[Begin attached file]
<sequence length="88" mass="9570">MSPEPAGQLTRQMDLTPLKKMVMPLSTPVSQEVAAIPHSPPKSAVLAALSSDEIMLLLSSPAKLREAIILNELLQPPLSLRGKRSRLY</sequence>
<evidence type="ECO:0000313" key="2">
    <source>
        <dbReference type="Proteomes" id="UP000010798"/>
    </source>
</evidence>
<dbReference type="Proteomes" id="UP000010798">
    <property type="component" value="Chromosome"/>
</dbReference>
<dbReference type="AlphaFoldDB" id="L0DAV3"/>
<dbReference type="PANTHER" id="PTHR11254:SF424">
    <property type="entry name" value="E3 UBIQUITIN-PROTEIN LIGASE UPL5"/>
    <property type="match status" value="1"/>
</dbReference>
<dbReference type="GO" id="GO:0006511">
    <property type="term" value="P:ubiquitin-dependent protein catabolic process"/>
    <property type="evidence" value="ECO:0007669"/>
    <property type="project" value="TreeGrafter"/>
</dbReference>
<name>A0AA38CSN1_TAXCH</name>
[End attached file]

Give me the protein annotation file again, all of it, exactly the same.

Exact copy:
<sequence length="88" mass="9570">MSPEPAGQLTRQMDLTPLKKMVMPLSTPVSQEVAAIPHSPPKSAVLAALSSDEIMLLLSSPAKLREAIILNELLQPPLSLRGKRSRLY</sequence>
<evidence type="ECO:0000313" key="2">
    <source>
        <dbReference type="Proteomes" id="UP000010798"/>
    </source>
</evidence>
<dbReference type="Proteomes" id="UP000010798">
    <property type="component" value="Chromosome"/>
</dbReference>
<dbReference type="AlphaFoldDB" id="L0DAV3"/>
<dbReference type="PANTHER" id="PTHR11254:SF424">
    <property type="entry name" value="E3 UBIQUITIN-PROTEIN LIGASE UPL5"/>
    <property type="match status" value="1"/>
</dbReference>
<dbReference type="GO" id="GO:0006511">
    <property type="term" value="P:ubiquitin-dependent protein catabolic process"/>
    <property type="evidence" value="ECO:0007669"/>
    <property type="project" value="TreeGrafter"/>
</dbReference>
<name>A0AA38CSN1_TAXCH</name>